V2X technology: Just around the bend?
Traffic accidents boil down to milliseconds; the difference between braking in time and braking too late. V2X technology can buy you those precious milliseconds – and its introduction is closer than you may think.
Connected vehicles are clearly one of the hottest tech topics of the year 2016. Just this week, hundreds of experts gathered at the ConnecteDriver conference in Brussels to discuss the manifold ways in which future vehicles might communicate.
For Jürgen Kunz, there is only one connection he dedicates his time and effort to: the one that saves lives. Kunz is a V2X expert at Continental's Passive Safety & Sensorics business unit. Their goal: to enable vehicles to virtually "see" around corners - so that they can anticipate and avoid dangerous situations. Mr. Kunz lent his expertise to tell us how engineers can make this happen.
Cutting out the middle man
"V2X, as a term, is like premium beer - there are many meanings!" Mr Kunz quips. "In general, it means we wirelessly connect vehicles with infrastructure as well as other vehicles - motorcycles, trucks - and even with pedestrians. So it involves many different technologies." His baby, however, is that of dedicated short range communication (DSRC in the US). "When I talk about V2X, I'm talking about direct communication with ad-hoc networks - connecting with others based on proximity".
Think of it like your home WiFi - when you're within range you receive broadcasted messages; when you're out of range, you don't. Known as ITS-G5 in Europe, the technology used for direct vehicle-communication involves radio chips that broadcast and receive messages in the licensed Wi-Fi band of 5.9 GHz. The major difference to your home WiFi is, however, that there is no service provider.
Cutting out that "middle man" brings several advantages: The connection can function totally independently from other networks and you have no contractual worries. "Have you ever tried sending a WhatsApp from the stadium during halftime at a soccer game?" Kunz asks. "It just doesn't work quickly like you are used to because of network issues." Direct communication has the potential to circumvent those.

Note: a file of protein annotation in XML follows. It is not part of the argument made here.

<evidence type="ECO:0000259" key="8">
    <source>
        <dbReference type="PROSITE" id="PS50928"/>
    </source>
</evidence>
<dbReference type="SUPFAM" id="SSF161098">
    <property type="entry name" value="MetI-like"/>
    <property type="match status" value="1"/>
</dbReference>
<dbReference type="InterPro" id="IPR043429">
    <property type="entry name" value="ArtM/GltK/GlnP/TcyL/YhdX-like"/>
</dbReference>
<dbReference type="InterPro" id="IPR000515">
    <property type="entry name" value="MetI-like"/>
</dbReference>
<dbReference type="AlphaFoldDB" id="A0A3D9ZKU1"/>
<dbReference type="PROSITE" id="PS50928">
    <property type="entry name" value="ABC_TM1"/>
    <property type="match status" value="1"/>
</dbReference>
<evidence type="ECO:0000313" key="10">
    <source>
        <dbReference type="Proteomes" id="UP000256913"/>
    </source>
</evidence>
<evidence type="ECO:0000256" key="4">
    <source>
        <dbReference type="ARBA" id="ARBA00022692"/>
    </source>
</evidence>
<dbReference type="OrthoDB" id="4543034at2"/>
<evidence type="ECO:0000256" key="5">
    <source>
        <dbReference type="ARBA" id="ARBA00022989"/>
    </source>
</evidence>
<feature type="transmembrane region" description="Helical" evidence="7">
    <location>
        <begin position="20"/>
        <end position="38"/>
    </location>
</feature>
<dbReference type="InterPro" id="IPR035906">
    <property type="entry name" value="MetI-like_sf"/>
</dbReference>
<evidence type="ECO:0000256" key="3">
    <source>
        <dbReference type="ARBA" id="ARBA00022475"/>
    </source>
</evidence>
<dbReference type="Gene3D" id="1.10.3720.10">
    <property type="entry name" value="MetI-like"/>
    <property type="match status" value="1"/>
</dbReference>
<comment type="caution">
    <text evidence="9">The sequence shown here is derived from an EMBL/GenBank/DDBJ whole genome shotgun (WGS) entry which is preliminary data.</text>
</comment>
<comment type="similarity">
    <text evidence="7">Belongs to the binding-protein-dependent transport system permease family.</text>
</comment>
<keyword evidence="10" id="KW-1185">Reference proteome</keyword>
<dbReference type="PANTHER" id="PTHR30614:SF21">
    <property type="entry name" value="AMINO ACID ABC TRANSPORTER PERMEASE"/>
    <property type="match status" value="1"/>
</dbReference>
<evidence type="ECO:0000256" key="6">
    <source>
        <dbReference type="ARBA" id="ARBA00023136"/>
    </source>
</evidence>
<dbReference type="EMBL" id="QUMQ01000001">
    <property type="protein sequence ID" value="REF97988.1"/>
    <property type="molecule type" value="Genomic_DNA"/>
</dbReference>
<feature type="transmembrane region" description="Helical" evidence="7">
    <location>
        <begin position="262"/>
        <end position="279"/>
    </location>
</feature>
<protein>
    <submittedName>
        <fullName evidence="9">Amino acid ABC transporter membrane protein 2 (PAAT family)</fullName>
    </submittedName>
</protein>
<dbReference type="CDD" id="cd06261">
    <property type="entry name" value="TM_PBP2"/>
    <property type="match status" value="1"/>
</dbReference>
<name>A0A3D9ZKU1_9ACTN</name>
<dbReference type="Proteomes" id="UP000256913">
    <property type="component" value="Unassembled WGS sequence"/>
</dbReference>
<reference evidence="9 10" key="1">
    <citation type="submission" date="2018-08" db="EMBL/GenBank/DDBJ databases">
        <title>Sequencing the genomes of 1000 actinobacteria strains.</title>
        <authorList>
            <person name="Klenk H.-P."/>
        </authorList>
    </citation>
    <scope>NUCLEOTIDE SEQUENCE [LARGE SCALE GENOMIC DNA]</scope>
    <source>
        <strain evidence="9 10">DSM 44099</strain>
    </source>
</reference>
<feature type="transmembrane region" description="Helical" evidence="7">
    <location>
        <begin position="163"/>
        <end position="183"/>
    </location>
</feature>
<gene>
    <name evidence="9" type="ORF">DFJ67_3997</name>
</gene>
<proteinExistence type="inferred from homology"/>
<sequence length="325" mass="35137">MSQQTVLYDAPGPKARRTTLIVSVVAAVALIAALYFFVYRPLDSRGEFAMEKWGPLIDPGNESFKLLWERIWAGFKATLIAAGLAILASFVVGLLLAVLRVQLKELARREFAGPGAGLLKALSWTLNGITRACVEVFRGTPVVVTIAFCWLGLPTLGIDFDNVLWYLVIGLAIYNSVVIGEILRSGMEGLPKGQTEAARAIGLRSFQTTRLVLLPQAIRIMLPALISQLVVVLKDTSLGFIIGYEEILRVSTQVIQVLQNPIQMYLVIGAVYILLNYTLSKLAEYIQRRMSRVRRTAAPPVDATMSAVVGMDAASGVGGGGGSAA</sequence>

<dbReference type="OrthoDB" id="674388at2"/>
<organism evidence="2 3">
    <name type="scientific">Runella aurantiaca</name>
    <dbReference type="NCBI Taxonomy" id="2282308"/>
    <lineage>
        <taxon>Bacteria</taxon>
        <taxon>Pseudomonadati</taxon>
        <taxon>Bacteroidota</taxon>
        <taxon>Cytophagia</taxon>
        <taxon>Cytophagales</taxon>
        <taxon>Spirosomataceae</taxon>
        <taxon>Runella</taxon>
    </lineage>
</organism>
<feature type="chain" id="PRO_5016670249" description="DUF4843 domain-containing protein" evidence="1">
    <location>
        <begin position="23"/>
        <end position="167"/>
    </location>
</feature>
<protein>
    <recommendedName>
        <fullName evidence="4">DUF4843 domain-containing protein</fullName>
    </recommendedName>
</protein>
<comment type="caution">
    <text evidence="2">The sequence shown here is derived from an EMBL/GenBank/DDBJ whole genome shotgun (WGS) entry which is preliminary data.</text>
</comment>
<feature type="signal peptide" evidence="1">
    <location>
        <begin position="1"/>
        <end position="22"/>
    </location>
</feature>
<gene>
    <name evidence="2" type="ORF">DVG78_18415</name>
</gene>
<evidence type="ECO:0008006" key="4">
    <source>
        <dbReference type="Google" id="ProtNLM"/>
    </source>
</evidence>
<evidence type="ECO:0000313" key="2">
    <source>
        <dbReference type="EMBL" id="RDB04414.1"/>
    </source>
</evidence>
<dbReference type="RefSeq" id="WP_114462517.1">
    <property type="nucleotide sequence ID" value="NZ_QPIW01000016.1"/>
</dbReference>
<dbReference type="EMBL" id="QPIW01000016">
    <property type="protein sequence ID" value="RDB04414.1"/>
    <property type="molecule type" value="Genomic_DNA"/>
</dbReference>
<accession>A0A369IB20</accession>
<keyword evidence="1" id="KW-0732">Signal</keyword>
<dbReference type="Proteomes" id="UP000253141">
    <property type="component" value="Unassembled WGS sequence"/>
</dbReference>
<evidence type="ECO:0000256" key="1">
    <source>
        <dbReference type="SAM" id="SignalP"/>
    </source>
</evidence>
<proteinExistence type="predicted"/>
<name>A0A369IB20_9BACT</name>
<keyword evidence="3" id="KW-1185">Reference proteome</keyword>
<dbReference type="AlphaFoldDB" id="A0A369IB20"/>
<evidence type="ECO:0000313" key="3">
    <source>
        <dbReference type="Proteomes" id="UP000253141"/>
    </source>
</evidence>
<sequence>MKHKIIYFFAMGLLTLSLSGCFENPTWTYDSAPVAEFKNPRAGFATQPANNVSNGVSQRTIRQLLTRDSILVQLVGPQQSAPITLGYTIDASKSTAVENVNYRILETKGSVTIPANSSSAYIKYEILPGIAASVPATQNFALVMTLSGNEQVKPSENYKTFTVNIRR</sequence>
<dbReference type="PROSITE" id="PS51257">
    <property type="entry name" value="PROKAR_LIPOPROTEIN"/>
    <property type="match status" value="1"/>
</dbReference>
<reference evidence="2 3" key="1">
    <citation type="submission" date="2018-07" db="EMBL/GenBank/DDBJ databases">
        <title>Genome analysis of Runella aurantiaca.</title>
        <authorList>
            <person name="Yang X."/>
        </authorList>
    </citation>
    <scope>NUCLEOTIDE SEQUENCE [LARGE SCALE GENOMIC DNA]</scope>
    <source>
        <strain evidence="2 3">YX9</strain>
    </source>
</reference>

However, one obvious benefit trumps them all: speed - a crucial factor in safety situations: any driving scenarios that require the driver to act or react instantly also require the exchange of information with very low latencies. "We're using the technology to buy more reaction time," says Mr Kunz. "Then, we can use that extra time to avoid an accident or to significantly reduce accident severity."
Take the case of emergency braking, for example. Picture yourself behind a truck that is behind a car that brakes suddenly. You only have the braking lights of the truck to alarm you. With V2X communication, the braking car would send you this information directly. "We use this technology as an environmental sensor at close distances - when very quick evaluations of the environment are required. It can be used alongside other sensors to provide another source of data that can be compared," Kunz explains.
Context is everything. And it is contextual information that is sent and received once a wireless communication is established between a vehicle and another vehicle or infrastructure. "We have standardized messages both in Europe and the US. They are a little bit different, but in Europe, for example, there is the 'Cooperative Awareness Message'." This message contains various types of important data, as Kunz explains: "There is mandatory data which includes vehicle type, speed, heading and sensor data. There is also situational data, for example if dangerous goods are being carried, and lastly, there is optional data - data pertaining to things like occupancy or doors being open."